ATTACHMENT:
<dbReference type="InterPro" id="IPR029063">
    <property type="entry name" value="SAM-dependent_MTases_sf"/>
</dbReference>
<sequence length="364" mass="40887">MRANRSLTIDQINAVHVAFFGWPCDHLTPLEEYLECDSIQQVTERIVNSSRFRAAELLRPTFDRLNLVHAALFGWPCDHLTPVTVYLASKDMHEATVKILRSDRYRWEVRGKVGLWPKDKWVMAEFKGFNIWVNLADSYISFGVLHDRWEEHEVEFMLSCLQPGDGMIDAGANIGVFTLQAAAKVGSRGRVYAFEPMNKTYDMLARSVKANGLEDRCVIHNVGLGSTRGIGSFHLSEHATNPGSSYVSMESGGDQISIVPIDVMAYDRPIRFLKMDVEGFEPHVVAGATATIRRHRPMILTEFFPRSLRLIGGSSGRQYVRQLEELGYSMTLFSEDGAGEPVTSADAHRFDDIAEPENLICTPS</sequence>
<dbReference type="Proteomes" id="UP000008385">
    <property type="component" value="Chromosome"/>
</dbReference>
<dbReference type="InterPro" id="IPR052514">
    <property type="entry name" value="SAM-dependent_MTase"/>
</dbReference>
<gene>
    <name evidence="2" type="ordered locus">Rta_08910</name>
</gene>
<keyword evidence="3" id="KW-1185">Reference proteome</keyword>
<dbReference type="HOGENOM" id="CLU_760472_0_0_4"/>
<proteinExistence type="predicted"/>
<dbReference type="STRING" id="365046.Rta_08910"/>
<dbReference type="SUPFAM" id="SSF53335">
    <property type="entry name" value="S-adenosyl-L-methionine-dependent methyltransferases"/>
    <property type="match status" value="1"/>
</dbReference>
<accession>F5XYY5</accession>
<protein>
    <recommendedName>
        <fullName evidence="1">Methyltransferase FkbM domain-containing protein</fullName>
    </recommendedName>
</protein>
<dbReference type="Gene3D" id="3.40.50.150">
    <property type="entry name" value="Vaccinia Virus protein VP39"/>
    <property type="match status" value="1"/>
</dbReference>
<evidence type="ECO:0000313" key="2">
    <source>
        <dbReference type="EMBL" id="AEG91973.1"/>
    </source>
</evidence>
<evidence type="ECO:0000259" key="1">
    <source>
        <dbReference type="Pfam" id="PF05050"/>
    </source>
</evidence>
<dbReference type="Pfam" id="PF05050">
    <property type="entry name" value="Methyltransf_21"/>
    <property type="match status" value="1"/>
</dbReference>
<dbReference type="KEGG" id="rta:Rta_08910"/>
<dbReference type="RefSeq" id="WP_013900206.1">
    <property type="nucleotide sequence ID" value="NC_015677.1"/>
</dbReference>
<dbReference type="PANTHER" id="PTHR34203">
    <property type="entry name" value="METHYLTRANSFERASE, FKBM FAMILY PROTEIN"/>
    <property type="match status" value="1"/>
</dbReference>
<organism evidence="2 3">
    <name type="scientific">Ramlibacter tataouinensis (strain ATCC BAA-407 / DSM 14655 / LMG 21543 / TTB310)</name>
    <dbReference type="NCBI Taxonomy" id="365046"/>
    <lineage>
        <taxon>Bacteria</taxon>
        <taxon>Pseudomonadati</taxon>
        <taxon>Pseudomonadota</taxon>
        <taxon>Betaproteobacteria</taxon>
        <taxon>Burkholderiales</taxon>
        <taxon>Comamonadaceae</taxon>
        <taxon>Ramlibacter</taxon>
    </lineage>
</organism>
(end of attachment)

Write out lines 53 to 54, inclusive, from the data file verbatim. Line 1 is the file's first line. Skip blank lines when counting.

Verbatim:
</dbReference>
<organism evidence="2 3">